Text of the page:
Yesterday The Guardian provided the results of an American-based survey on various conspiracy theories. Interestingly, the headline focused only on one of the 26 questions: Obama as the Antichrist. Two things–one about the headline, and one about the survey–and then a third, which is less troubling.
With regard to the headline, it’s a bit misleading. According to the numbers in the results (the full break-down is here), only 13% believe Obama is the Antichrist. That’s hardly “one in four Americans.” The only way you can get close to a “one in four” charge (i.e. 25%) is if you lump the 13% from the “not sure” category, which is what Paul Harris does in the article. He does this on the basis that “not sure” = “possibly so” or “I could be convinced”. A bit shady on the method, but understandable. “One in four” sounds better and (slightly) more widespread than “one in seven(ish)”.
With regard to the survey, it too is a bit misleading. If we went on the title alone, we get the impression that 25% of (all) Americans believe Obama is the Antichrist. Given the population of the US (315,610,625, as of 8.30 this morning), that would mean something around 78,902,656.25. (Who is the .25 of a person!?). But that can’t be right. Outside of Garnier, who would survey that many people? Harris does explain that the survey involved only “a sample of American voters”. Okie dokie. According to this site, last year there were 146,311,000 registered voters in the US (a number that seems too clean for my taste, but no matter). So if we use that number, then, according to Harris’ “one in four” charge, that would mean 36,577,750 people surveyed believe Obama to be the Antichrist. (Thankfully, no fractions of people this time). But that can’t be right either.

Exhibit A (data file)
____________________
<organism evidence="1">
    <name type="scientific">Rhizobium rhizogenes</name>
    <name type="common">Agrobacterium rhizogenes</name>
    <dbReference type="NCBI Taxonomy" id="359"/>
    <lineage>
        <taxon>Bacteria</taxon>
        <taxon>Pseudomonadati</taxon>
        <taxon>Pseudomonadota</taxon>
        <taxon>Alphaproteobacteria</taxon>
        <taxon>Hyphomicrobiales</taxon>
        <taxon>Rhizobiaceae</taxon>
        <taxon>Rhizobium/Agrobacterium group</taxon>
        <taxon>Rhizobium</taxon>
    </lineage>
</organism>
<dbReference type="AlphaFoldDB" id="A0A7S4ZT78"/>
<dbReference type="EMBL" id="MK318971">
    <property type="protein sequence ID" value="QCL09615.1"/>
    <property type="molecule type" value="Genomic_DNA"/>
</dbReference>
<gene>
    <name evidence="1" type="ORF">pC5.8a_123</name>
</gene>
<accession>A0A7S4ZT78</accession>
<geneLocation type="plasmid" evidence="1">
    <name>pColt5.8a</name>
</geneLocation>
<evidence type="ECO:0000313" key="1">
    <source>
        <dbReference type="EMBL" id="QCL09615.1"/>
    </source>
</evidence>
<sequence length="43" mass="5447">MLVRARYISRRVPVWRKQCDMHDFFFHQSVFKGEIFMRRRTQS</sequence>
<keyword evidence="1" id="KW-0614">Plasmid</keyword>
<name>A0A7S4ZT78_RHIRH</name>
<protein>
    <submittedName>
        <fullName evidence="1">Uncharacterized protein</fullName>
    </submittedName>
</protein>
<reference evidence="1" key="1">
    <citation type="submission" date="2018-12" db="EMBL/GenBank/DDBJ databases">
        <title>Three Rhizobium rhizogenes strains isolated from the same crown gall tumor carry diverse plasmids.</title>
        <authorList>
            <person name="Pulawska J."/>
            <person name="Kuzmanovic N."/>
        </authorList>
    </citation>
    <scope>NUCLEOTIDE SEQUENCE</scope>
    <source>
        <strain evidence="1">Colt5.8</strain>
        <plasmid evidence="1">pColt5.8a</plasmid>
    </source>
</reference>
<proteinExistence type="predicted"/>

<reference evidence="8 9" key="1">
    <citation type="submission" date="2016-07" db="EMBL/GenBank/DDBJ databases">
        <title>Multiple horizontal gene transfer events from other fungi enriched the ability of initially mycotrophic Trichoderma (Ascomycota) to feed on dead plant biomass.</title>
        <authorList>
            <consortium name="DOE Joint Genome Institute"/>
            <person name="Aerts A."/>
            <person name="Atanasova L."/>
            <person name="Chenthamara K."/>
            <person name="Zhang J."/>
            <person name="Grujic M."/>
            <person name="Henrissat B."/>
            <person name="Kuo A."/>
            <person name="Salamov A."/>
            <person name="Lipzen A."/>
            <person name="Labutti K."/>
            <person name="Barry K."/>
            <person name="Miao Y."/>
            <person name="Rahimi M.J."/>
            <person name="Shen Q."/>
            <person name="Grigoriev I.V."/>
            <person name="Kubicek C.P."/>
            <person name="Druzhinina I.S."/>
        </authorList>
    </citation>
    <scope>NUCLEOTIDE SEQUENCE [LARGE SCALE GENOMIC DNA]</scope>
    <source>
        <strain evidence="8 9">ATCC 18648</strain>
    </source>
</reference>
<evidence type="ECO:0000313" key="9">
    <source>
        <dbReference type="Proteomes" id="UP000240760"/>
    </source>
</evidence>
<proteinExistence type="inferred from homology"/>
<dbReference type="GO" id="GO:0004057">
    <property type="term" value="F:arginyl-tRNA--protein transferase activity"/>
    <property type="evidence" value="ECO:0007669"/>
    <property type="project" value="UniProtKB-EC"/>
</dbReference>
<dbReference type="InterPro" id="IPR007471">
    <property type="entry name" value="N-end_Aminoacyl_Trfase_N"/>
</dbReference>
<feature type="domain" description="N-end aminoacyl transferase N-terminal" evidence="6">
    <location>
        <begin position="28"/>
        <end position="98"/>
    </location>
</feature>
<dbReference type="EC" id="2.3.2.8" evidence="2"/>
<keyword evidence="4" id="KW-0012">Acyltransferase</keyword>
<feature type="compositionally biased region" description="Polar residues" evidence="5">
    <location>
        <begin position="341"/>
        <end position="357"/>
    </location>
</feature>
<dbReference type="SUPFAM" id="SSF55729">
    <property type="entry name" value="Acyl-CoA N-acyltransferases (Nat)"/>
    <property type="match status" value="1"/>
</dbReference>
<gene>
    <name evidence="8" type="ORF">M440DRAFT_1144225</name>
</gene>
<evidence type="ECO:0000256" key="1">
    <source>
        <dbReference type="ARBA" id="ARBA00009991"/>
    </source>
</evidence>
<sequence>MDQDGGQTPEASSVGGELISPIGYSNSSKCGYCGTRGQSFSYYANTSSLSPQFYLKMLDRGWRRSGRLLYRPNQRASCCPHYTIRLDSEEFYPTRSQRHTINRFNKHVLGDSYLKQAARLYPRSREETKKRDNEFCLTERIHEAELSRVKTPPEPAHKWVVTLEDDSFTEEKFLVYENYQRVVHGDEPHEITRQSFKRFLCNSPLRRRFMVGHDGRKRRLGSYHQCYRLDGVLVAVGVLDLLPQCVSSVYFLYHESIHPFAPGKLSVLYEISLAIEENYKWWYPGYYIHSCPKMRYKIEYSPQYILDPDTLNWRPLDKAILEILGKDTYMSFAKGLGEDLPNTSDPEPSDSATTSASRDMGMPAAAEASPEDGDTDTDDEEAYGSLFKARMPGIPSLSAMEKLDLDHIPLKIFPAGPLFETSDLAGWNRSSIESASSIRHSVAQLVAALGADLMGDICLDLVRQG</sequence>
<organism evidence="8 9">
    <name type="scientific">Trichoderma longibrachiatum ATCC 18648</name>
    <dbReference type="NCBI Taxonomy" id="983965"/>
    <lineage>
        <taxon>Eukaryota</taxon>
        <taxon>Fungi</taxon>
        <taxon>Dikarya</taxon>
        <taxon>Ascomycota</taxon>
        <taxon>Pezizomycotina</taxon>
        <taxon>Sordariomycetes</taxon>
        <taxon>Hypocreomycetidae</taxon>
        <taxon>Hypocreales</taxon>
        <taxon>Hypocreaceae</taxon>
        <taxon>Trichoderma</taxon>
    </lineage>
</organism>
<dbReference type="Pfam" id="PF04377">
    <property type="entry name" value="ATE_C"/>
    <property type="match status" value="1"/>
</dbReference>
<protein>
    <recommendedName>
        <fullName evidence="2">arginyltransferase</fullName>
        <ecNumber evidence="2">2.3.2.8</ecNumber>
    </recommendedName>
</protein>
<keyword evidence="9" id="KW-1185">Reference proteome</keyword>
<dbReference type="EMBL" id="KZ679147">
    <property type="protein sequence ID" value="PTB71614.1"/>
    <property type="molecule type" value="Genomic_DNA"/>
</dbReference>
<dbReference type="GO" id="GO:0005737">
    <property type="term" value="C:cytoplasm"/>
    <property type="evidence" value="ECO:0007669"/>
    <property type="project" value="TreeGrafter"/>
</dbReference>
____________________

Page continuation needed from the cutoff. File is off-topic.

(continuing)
Conveniently (or smartly), Harris leaves out the exact size of the sample, and he suspiciously leaves out any links to survey itself. Again, it sounds so much better and more–dare I say–condemning to say “one in four Americans” and let people assume that the number is huge. But what about facts? If you were to take the 12 seconds to do your own search and locate the survey in question (or just use the link I supplied–you’re welcome), you would see that the sample-size is . . . get ready for this . . . 1247. I didn’t leave out any numbers. 1,2,4,7. That’s all. Seriously, Harris: Asda’s got more stuff on sale.
Accordingly, if we use Harris’ bold figure of 25%, that would mean only 311.75 people believe Obama is the Antichrist. That’s not “one in four”. That’s like one in a million (I think; my maths are a little rusty this morning). But no one is going to care if Harris says that figure, so it’s no wonder that his misleadingly says, “one in four”. Things get uglier if we use the solid number of 13%, which would bring the total to a whopping 162.11 people. That’s just under one in every two million (again, I think). Seriously, Harris: you’re going to paint 1/4 of Americans with a brush admittedly used by only 162.11 people? Tsk! Tsk!
The third thing, and this is the modicum of solace: only 162.11 people admit to believing Obama to be the Antichrist. I don’t mean to sound crass, but it’s comforting to know that only 162.11 people have a faulty understanding of the Antichrist. If we follow what the Johannine Epistles say, the “antichrist” (ἀντιχριστος) is anyone who “denies the Father and the Son” (1Jn 2.22) and/or denies “Jesus Christ as coming in the flesh” (2Jn 1.7). While the Johannine Epistle seem to suggest a solitary figure–i.e. the Antichrist–appearing in the last days (cf. 1Jn 2.18; 4.3), nothing definite is said about him (or her–sorry, I have to be PC these days). However, since the language of the Epistles on this matter is apocalyptic, we can safely assume that this solitary figure is understood in apocalyptic terms–i.e. he (or she) ain’t human. And if he (or she) ain’t human, then Obama can’t be the Antichrist. Same goes for the new Pope–contra this guy–or any other person.